Add the mushrooms, turn up the heat and add the red wine, chicken stock and vinegar. Add the chicken pieces, bring the sauce to the boil and then simmer gently for about 25 minutes or until the chicken is tender and cooked through.

For a thicker sauce, remove the chicken once it is cooked and keep warm. Cook the sauce over high heat for a few minutes until the volume of liquid has reduced. Return the chicken back to the pan.

Add the parsley, together with the reserved knob of butter. Season with salt and freshly ground black pepper and serve with a dressed green salad and olive oil, new potatoes (my favourite) mash or crusty bread.

For my vegetarian and vegan readers...I found this lovely recipe on my vegan plate...Enjoy!

About Carol Taylor: 

Enjoying life in The Land Of Smiles I am having so much fun researching, finding new, authentic recipes both Thai and International to share with you. New recipes gleaned from those who I have met on my travels or are just passing through and stopped for a while. I hope you enjoy them.

I love shopping at the local markets, finding fresh, natural ingredients, new strange fruits and vegetable ones I have never seen or cooked with. I am generally the only European person and attract much attention and I love to try what I am offered and when I smile and say Aroy or Saab as it is here in the north I am met with much smiling.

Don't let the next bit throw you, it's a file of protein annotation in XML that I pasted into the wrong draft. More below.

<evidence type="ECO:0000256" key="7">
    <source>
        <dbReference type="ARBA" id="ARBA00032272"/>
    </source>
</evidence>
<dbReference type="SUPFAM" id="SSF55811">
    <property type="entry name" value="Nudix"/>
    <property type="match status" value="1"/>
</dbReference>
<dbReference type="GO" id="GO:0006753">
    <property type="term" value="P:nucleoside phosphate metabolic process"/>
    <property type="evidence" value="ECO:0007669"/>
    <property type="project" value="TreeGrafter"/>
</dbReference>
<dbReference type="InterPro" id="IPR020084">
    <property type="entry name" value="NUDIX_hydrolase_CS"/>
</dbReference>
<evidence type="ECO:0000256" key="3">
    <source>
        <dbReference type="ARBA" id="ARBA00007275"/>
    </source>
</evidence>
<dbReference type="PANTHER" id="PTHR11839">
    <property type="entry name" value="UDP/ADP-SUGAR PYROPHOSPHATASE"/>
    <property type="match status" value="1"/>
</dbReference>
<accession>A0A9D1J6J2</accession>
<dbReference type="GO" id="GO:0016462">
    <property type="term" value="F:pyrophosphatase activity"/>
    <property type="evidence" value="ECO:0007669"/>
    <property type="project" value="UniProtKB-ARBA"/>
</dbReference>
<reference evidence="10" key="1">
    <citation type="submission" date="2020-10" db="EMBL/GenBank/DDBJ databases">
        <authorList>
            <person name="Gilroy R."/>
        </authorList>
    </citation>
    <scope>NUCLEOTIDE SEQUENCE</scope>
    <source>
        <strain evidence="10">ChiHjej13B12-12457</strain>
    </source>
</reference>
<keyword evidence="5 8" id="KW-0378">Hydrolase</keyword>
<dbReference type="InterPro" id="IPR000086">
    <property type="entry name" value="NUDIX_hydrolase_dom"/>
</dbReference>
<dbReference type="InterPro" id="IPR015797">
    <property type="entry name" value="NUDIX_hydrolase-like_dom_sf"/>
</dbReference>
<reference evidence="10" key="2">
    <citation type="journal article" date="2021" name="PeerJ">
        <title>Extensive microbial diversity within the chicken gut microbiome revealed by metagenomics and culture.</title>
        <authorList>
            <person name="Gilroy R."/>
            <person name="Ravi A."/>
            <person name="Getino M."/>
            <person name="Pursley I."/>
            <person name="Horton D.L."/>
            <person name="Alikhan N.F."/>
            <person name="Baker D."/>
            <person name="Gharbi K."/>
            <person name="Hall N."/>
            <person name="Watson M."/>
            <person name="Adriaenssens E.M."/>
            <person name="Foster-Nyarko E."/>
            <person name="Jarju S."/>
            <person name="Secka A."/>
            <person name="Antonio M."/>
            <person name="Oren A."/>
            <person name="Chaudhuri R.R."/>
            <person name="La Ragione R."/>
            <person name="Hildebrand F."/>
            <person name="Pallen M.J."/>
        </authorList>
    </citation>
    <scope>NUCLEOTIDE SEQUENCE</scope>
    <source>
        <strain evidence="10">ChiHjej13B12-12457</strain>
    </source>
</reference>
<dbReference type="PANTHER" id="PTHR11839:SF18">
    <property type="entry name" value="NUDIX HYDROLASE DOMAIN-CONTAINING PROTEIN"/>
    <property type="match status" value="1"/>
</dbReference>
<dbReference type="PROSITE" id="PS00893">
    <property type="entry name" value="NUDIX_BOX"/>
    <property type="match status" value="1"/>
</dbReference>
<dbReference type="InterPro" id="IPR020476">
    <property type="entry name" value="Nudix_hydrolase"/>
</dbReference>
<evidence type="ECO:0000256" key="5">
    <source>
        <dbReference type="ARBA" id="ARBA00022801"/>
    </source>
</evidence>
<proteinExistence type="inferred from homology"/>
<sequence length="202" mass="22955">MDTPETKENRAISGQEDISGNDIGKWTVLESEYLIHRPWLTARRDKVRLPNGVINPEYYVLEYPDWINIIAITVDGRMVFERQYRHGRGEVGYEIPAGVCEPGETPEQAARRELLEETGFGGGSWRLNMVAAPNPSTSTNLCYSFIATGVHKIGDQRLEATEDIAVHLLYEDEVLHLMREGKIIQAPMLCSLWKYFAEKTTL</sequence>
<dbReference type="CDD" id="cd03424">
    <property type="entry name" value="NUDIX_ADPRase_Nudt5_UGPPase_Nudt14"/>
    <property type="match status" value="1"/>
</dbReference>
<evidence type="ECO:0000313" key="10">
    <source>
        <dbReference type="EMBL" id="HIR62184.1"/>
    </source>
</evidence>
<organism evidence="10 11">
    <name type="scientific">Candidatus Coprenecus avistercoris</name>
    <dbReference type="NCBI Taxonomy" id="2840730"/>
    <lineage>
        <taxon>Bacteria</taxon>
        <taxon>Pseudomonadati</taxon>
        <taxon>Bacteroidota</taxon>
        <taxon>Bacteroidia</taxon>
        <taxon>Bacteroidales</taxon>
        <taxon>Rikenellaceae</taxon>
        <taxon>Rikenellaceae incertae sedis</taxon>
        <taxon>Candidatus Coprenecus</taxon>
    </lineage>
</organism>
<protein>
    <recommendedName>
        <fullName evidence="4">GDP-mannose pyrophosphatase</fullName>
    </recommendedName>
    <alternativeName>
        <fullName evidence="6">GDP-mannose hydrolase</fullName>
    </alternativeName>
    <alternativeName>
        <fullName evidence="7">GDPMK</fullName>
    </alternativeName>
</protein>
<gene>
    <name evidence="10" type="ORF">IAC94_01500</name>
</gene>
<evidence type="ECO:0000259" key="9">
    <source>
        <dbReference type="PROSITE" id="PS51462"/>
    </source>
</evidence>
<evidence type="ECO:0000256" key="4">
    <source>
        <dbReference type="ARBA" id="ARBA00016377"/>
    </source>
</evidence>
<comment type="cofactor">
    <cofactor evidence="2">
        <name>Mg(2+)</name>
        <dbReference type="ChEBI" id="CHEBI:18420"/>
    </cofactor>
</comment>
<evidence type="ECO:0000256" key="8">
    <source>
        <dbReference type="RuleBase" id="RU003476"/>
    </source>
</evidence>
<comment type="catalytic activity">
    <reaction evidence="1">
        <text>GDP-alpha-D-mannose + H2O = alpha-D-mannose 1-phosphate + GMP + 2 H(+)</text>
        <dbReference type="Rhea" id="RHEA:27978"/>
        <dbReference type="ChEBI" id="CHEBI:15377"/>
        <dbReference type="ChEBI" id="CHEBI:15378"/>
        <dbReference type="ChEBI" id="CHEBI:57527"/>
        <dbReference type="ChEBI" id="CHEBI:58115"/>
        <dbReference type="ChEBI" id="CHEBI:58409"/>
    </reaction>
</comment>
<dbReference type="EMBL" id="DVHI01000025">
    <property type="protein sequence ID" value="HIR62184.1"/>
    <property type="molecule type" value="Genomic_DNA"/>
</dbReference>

Some of my recipes may not be in line with traditional ingredients and methods of cooking but are recipes I know and have become to love and maybe if you dare to try you will too. You will always get more than just a recipe from me as I love to research and find out what other properties the ingredients I use contain to improve our health and wellbeing.

Exciting for me hence the title of my blog, Retired No One Told Me! I am having a wonderful ride and don’t want to get off, so if you wish to follow me on my adventures, then welcome! I hope you enjoy the ride also and if it encourages you to take a step into the unknown or untried, you know you want to…….Then, I will be happy!

Thank you once again for reading this post I hope you all have a fabulous week and stay safe these are troubling times xx

Smorgasbord Blog Magazine – Food Column – Carol Taylor – A – Z of Food – ‘J’ for Jelly Beans, Jalapenos, Jack Fruit and Jerky all with a little Jus

Time for the letter J…I am enjoying reading it again myself for the second time. Many thanks to the lovely Sally for rerunning this series…I hope you all enjoy the Letter J….From Jelly Beans to Jalapenos and Jackfruit….xxx